Peter Grace
Russian Revanchism since 2014: Overbalancing as a theory of mistakes

How do we account for Russia's revanchism since 2014? This paper attempts to explain Russian behaviour using neorealist balancing theory: specifically a reconceptualisation of the theory of overbalancing. Russia has responded to the problem of US predominance, and the perceived threat that the liberal internationalist policy the American unipole made for the Putin regime, by mobilising in a balancing action that sought to undermine US influence and coalesce other dissatisfied states against it. By dusting off balancing theory, this paper positions overbalancing as a 'theory of mistakes' which the system should be expected to duly punish.

Onat Isik
How has strategic culture affected Putin's conservative turn? A comparison of Ukraine and Crimea

In 2014, with the annexation of Crimea and the intervention in the east region of Ukraine, Russia’s foreign policy has come under close scrutiny. For some, Putin is trying to secure the legitimacy of his regime, but for others, by promoting the ethnic prejudices, nationalist voices and national values externall,y Putin is reacting defensively. Through the theory of strategic culture, this paper aims to highlight the role of history and the role of the culture behind Putin’s conservative turn. This the paper argues that the assertive foreign policy measures by Russia and the rise of nationalist voices in the political culture demonstrate the continuity of Russian strategic culture in international relations. During the times of Catherine the Great, ultraconservative Orthodox circles named Crimea and Ukraine as Novorossiya (New Russia). Today, these two key regions are perceived as part of the East Slavic Orthodox civilisation. This thesis will give special priority to the nationalist ideas, structures and language analogies of the critical thinkers in the 19th and 20th century Russia to indicate the influence of these ideas on the Russian culture; Russianness, Universalism, Gatherer of Lands, Orthodoxy, Russky Mir.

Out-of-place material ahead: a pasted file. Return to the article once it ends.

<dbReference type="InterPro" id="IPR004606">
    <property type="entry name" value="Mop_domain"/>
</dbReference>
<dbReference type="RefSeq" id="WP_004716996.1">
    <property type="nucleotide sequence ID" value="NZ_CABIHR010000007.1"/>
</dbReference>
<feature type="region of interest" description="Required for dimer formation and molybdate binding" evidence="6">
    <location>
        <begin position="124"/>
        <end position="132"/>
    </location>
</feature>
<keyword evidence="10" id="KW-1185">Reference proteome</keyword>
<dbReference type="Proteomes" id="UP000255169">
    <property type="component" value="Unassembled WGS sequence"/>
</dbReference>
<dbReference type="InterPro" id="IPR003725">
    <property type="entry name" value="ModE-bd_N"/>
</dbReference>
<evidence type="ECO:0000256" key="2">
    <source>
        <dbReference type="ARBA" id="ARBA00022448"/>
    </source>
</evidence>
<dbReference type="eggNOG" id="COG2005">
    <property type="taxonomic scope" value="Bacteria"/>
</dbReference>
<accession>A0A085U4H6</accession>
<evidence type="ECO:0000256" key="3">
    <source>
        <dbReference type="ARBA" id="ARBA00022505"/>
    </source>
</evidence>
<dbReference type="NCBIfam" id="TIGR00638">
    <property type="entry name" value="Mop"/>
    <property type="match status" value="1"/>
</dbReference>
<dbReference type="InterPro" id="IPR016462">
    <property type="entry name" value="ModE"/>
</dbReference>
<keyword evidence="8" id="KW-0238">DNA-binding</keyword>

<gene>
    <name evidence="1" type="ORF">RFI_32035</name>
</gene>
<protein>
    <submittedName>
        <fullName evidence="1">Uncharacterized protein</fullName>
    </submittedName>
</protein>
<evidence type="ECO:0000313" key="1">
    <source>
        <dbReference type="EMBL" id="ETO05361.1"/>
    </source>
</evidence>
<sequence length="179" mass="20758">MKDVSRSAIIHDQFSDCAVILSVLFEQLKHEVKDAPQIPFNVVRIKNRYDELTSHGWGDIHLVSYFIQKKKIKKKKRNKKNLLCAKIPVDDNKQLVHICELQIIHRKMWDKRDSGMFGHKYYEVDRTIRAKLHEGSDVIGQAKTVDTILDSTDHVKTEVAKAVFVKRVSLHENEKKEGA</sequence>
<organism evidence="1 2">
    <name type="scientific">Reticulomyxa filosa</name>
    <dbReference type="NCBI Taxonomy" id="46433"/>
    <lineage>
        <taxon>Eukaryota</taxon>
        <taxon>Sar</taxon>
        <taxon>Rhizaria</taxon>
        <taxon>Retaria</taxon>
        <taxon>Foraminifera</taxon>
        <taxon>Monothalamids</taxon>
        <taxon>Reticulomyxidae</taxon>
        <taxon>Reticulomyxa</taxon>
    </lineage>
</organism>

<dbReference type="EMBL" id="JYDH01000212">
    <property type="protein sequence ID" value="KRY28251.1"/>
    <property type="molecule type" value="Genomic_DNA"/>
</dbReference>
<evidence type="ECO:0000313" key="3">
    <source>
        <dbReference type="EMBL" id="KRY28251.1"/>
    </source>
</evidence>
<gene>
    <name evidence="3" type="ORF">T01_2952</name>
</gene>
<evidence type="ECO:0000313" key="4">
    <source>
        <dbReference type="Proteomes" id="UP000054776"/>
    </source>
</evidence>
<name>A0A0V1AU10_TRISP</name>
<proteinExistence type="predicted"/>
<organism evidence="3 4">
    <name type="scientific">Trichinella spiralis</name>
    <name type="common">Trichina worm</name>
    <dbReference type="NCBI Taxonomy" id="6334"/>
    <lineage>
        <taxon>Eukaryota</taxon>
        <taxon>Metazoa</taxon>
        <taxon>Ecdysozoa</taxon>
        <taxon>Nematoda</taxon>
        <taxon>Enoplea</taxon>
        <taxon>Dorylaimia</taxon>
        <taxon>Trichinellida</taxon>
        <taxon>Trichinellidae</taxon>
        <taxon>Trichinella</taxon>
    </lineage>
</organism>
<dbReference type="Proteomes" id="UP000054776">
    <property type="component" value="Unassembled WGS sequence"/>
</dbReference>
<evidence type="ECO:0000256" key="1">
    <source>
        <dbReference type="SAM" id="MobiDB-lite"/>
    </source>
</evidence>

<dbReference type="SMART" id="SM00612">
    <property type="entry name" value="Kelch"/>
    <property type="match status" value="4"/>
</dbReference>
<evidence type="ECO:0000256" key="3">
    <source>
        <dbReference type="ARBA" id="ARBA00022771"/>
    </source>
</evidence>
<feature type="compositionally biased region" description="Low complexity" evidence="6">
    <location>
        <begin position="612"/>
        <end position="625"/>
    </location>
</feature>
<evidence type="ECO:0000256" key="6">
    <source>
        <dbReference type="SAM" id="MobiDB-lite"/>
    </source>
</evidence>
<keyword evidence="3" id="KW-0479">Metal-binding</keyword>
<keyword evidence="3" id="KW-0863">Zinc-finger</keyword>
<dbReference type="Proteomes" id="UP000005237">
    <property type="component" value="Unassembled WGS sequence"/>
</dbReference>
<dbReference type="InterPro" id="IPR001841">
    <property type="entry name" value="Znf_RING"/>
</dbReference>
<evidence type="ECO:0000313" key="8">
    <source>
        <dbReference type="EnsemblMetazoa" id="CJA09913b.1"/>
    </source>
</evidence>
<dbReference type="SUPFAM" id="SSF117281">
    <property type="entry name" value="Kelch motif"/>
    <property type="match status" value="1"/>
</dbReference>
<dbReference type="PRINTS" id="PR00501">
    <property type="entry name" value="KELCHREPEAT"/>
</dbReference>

Moderators
PF

Patrick Flamm

Victoria University of Wellington

Speakers
KA

Khusrow Abbasi

University of Waikato
XG

Xiang Gao

University of New England, Australia
avatar for Peter Grace

Peter Grace

PhD Candidate/Teaching Fellow, University of Otago
PhD candidate.
OI

Onat Isik

University of Otago
RP

Robert Patman

University of Otago
BK

Balazs Kiglics

University of Otago


Friday November 29, 2019 1:30pm - 3:00pm NZDT
Eng Core 129, Meeting Rm 1 Engineering Core

Attendees (3)